But with the isolation, there is an upside: “Jose and I are relative newlyweds so this time we have had and with my dog has been really lovely. We spend a lot of time together, watching a great movie–we watched Hamilton the other night–it’s been great. And we’ve been reaching out to friends on Zoom that I probably would not be talking to so much otherwise.”

Truly a silver lining.

By Ariane Maclean Trimuschat
Ariane served as Show Director for the San Francisco Fall Show for 7 years through 2019. She is now the show’s international liaison as Director at Large, living in London with her family.  Follow Ariane on her blog, Sojournest, where she focuses on all things home and travel.

At Home with Designer Kendall Wilkinson

California native Kendall Wilkinson has spent over two decades creating beautiful spaces for both residential and commercial clients. Her sensibility is rooted in classical design, often creating authentic period looks or mixing modern pieces with older gems. Wilkinson has become one of the most sought-after interior designers and her projects span the globe. Her collection for Fabricut, launched Spring 2016, features indoor/outdoor fabrics in a sophisticated mix of neutrals, bold colors, and innovative patterns. 

In 2017, the San Francisco Fall Show invited Wilkinson to create a Designer Vignette for that year’s Flower Power theme. Each of the four designers that year was given a season on which to focus their vignette, and Wilkinson’s was Autumn. She dubbed it ‘The Secret Garden’ and it remains a favorite Show memory for her. “It was inspired by a Valentino dress and our amazing partners, de Gournay,” she shared. “They hand -painted and hand-beaded a floral motif onto an iridescent silk wallpaper in autumnal colors resulting in the most exquisite wall covering. We also incorporated wonderfully crusty stone garden elements from (Fall Show dealer) Finnegan Gallery in Chicago.” I chatted with Wilkinson about running her design firm from home, and how the lockdown has affected her business, her clients and her family life.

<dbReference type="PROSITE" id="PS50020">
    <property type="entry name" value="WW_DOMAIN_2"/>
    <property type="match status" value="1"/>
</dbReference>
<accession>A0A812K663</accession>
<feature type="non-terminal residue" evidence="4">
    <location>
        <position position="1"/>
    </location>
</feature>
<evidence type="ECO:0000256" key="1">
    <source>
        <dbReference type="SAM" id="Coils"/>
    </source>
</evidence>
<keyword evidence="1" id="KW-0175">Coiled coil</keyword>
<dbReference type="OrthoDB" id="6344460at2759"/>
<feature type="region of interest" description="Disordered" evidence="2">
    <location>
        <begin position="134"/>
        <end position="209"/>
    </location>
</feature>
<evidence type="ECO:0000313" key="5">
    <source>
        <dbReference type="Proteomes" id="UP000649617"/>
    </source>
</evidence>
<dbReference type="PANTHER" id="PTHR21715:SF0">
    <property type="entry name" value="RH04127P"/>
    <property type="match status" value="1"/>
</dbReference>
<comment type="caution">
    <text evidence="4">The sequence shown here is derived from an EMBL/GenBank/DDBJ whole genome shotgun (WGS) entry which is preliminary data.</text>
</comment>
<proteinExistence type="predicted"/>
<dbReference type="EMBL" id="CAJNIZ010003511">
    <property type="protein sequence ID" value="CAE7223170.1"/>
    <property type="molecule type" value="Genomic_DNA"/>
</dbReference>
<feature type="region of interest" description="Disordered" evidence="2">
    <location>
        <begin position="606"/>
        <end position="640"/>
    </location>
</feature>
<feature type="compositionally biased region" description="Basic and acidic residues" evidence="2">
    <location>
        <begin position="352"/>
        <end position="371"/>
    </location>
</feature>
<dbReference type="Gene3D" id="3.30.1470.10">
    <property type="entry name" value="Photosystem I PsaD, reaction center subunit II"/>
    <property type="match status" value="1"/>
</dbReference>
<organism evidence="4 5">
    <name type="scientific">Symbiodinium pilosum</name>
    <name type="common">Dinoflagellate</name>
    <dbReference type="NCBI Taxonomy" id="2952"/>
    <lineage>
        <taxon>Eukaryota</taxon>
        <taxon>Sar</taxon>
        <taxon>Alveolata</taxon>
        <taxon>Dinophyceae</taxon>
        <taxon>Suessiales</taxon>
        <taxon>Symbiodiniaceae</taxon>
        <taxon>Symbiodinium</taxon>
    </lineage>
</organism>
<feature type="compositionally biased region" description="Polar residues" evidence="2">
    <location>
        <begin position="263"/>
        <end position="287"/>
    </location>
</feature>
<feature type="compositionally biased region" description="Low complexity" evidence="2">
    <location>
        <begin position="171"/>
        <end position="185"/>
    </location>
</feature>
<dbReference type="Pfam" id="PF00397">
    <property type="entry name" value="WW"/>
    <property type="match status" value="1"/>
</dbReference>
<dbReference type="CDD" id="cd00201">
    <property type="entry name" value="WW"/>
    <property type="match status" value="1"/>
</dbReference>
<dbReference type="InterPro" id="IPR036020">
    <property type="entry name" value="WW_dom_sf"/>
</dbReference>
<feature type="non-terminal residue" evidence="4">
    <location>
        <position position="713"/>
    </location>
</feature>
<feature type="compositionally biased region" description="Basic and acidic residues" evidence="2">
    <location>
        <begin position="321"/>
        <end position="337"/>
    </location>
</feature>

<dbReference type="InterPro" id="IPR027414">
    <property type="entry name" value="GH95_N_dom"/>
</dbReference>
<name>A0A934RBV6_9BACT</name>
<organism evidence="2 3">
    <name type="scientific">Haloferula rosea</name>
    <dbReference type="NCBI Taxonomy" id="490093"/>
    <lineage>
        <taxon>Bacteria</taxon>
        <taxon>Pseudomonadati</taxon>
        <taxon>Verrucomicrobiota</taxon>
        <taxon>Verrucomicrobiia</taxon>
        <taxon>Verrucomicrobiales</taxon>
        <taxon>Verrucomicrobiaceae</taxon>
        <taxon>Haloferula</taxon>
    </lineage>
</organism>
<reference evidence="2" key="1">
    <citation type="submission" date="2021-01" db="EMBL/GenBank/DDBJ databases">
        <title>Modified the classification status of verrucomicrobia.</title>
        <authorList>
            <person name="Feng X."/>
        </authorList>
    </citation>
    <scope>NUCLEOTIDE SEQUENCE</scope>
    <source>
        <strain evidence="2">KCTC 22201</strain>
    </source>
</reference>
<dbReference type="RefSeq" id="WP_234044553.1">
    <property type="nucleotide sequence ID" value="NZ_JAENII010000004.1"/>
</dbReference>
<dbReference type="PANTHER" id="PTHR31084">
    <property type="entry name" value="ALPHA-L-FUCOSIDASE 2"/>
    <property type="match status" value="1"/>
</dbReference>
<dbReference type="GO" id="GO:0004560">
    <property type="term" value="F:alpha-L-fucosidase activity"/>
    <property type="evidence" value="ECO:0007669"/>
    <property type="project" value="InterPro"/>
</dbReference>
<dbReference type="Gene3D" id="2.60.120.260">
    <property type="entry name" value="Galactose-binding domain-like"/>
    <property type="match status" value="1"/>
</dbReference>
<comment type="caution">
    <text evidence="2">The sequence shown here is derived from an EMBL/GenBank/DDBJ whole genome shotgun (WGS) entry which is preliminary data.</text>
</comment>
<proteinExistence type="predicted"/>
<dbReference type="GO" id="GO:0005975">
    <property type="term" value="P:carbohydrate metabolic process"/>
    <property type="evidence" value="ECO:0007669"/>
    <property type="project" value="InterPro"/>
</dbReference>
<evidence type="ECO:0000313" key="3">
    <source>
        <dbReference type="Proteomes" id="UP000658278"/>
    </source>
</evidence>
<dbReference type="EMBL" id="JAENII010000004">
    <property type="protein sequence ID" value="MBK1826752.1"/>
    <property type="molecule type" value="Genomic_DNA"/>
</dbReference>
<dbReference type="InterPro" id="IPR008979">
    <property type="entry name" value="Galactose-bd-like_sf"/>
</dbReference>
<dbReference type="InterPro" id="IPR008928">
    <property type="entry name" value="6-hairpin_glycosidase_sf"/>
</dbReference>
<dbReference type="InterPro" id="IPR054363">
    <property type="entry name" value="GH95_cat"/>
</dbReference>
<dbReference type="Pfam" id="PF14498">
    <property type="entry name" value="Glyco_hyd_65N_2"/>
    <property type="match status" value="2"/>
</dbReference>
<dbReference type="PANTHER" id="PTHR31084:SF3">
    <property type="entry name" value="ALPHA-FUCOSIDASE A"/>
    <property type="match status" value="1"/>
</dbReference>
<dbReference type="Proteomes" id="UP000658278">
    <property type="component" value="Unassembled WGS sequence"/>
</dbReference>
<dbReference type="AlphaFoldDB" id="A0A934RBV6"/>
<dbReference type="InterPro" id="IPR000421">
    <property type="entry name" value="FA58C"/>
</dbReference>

‘The Secret Garden’ Designer Vignette by Kendall Wilkinson for the Flower Power theme at the 2017 San Francisco Fall Show.
Custom hand-painted wall paper by de Gournay.
Photo by Drew Altizer Photography

When the lockdown started, Wilkinson and her sons stayed close to her office, in their home in the Sea Cliff neighbourhood of San Francisco. “The boys still had virtual school to attend”, she shared. “My senior team and I had to piece a plan together to organize my entire staff to work from home.  Once school finished, and ‘work-from-home’ became our new normal, we relocated to Stinson Beach close to where I was born and raised. The light, patterns, and nature of this magical place served as inspiration for my fabric collections, and I have realized they continue to inspire my color choices to this day.”

Living Room in Kendall Wilkinson’s San Francisco home Photo by Bill Reitzel


In Wilkinson’s view, memories make a home: “a house is a physical structure, a tangible edifice that is cold and empty.” She believes. “A home is when the house is filled with love, living life, and its inhabitants’ vitality. It’s the culmination of memories–photographs of trips taken, of children growing up, and trails of everyday life. Special pieces that pass on from generation to generation, gifts received, or the art and objects collected over time create a sense of home, belonging, and sentiment!” Her favourite piece is a photograph. “My dear friend Barbara Vaughn captured an exquisite reflection image in Sausalito, titled “Kyrtotis” and hung prominently in my living room, she says.  ‘I often sit watching the fire, reading and catching a view of my absolute favourite piece in my home.”